Isabelle Adjani returns to the screen after a four-year absence with the too appropriately titled “Toxic Affair.” The shrill comedy, which closed this year’s Cannes festival, is an excruciatingly banal and ill-conceived look at modern relationships. Adjani’s name may stir some initial interest in France, but the effort will do nothing to enhance her international reputation, and foreign sales will likely be extremely limited.
Writer/director Philomene Esposito chronicles the neurotic adventures of ex-model Penelope (Adjani). Now looking to a career in writing, she allows her entire life to come to a stop with the departure of boyfriend Georges (Hippolyte Girardot).
She contemplates revenge and she contemplates suicide — in the process nearly driving her best friend Sophie (Clementine Celarie) to do the deed herself. It’s not a pretty personal picture, and despite the actress’s charisma, the character builds suitable cause for inflicting a mercy killing.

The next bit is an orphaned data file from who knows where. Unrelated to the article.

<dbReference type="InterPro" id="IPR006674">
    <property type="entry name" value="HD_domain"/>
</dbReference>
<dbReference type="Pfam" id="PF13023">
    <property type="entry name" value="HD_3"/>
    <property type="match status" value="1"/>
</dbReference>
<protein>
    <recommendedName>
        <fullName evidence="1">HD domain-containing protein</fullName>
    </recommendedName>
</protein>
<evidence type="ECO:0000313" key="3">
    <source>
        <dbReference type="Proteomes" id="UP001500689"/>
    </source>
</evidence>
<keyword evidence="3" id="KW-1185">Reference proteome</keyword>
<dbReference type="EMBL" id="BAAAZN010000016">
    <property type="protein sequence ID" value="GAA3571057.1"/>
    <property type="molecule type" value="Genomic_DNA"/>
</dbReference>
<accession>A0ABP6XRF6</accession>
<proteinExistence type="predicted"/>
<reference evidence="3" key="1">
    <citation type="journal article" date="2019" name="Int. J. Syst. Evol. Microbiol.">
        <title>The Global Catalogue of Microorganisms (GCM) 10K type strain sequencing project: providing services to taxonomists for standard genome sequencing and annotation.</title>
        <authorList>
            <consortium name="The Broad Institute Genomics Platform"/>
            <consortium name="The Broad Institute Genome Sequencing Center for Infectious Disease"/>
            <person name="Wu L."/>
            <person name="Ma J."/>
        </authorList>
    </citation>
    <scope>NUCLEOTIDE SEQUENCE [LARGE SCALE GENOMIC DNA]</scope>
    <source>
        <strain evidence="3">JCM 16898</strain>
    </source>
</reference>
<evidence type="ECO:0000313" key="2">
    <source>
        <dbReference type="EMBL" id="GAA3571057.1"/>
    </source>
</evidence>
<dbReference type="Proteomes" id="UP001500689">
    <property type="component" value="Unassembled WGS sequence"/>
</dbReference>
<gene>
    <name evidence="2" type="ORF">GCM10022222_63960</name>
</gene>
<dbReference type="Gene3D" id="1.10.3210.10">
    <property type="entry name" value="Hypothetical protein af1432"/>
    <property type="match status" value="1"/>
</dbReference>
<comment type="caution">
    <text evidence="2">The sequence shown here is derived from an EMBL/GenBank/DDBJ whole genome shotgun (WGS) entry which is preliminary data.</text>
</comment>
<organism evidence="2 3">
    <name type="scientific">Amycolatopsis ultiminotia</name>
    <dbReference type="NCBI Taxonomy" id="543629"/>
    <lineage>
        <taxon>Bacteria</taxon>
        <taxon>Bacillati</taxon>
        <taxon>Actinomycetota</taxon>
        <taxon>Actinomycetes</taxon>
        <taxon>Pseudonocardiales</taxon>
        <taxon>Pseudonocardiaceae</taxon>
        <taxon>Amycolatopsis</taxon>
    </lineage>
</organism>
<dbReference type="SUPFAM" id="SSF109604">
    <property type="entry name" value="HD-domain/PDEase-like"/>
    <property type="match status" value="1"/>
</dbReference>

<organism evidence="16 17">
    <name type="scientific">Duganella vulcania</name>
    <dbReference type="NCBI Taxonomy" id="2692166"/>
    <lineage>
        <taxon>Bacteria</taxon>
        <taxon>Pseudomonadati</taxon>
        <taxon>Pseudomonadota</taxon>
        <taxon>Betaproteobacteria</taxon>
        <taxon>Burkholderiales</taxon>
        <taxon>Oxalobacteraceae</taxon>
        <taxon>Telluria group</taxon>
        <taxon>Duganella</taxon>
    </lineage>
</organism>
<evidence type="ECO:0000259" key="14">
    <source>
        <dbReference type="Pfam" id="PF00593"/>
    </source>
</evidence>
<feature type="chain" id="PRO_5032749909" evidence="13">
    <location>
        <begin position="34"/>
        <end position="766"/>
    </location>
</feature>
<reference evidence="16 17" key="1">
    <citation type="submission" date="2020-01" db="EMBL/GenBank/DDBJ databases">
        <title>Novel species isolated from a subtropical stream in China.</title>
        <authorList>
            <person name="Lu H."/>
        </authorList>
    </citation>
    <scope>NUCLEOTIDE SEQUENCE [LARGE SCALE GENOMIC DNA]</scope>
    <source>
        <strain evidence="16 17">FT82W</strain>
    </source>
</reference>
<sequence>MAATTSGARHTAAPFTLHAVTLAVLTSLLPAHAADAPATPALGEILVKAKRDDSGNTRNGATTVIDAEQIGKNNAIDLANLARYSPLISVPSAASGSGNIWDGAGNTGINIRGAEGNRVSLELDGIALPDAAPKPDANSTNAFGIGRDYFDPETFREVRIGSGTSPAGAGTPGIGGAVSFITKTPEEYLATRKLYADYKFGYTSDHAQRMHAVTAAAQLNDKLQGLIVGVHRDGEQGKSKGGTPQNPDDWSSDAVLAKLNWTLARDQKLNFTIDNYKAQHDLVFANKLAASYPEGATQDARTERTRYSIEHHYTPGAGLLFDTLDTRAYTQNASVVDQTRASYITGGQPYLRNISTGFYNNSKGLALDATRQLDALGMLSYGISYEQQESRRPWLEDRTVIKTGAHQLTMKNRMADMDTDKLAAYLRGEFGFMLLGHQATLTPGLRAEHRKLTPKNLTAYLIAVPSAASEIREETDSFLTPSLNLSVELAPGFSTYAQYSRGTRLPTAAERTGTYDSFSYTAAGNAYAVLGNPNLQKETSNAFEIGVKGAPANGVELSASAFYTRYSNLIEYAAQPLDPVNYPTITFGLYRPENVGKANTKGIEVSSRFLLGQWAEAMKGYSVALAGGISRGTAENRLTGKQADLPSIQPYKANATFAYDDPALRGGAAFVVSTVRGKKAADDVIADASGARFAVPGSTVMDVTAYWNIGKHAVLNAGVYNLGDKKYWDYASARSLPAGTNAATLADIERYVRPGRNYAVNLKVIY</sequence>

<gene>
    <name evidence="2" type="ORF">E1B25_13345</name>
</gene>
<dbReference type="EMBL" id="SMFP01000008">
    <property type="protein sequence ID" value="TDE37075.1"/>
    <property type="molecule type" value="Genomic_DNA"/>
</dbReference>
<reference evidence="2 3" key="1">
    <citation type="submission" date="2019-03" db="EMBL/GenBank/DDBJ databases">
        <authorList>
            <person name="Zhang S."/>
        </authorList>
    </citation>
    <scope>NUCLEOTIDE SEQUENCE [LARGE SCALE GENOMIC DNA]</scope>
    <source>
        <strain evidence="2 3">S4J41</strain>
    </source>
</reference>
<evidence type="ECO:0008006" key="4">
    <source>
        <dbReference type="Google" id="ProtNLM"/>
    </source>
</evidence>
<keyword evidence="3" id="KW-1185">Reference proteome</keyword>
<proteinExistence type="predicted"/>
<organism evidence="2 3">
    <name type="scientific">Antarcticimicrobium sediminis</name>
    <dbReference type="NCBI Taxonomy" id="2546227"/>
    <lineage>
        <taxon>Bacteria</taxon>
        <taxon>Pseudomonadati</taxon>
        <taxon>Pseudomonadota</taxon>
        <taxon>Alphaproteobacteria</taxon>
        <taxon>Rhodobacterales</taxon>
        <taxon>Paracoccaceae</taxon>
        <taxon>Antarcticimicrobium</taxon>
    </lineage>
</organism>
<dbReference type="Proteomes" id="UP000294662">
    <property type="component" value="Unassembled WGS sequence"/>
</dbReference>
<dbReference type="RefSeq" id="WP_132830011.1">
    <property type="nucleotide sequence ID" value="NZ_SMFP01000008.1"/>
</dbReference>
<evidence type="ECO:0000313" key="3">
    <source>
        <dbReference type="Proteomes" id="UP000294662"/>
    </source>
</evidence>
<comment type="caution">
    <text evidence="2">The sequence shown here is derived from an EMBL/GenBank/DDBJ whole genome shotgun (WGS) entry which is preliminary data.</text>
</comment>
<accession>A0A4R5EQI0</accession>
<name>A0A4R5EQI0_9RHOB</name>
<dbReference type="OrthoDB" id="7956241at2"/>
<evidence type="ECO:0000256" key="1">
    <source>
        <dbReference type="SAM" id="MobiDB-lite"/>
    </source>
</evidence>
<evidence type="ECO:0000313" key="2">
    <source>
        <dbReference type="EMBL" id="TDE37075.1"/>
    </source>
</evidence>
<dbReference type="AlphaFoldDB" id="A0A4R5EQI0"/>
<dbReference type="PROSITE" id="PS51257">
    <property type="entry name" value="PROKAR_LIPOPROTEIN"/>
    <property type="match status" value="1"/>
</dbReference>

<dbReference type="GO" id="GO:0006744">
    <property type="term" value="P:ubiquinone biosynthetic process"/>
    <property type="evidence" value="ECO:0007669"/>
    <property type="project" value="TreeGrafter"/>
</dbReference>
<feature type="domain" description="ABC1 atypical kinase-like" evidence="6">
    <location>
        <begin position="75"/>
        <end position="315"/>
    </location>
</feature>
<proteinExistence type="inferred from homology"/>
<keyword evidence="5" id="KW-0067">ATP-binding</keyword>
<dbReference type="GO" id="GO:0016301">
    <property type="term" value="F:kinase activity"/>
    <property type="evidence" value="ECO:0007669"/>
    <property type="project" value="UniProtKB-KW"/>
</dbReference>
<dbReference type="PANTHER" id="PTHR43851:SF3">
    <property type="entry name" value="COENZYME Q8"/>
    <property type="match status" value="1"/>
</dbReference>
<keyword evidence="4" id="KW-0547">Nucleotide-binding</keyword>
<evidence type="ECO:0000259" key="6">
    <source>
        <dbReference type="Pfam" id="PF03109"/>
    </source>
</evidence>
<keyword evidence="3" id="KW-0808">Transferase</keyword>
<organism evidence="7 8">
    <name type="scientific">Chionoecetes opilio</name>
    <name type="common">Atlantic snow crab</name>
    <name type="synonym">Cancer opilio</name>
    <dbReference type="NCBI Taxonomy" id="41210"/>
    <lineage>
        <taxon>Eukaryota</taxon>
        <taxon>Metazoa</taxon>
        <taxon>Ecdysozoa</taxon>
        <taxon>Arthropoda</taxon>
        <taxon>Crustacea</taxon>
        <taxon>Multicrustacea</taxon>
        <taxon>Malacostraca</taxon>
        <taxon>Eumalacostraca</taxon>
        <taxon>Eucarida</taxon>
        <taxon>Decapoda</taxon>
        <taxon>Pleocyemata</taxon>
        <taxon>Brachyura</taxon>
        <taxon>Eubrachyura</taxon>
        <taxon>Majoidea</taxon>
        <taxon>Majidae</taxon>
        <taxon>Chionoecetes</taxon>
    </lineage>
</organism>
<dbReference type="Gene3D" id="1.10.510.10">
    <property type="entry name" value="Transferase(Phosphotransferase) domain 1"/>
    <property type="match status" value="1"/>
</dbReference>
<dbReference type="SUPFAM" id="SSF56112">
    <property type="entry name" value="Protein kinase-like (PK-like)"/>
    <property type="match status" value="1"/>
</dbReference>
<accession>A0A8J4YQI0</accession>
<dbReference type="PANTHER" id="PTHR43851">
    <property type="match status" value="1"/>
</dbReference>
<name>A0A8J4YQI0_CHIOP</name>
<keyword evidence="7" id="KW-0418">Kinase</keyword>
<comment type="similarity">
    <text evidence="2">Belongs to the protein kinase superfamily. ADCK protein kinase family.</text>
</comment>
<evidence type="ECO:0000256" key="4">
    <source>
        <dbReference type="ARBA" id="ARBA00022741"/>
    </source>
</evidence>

Though Adjani is more than capable of carrying every frame of the movie, the script simply isn’t there. Dominated by an hysterical edge, the comedy is noticeably absent. One wonders why anyone considered this a commercial venture.
The actress is the least well served in the cast, but no one wins in such an “Affair.” Michel Blanc, in a brief cameo, provides a few moments of well observed levity which rapidly evaporate into a hopeless attempt to wring humor from a patently unfunny situation.
Technically handsome, the film features Dolby’s new digital system. The good word on this is that separate high-decibel dialogue and music tracks can be heard distinctly and simultaneously. The very bad news is that, in “Toxic Affair ,” both are an affront to the ears.
A true artistic catastrophe, “Toxic Affair” is charmless and inane. Director Esposito demonstrates an amazing lack of resourcefulness in conveying any evidence she inhabits a known earthbound society. Come renewal, she should discover her artistic license has expired.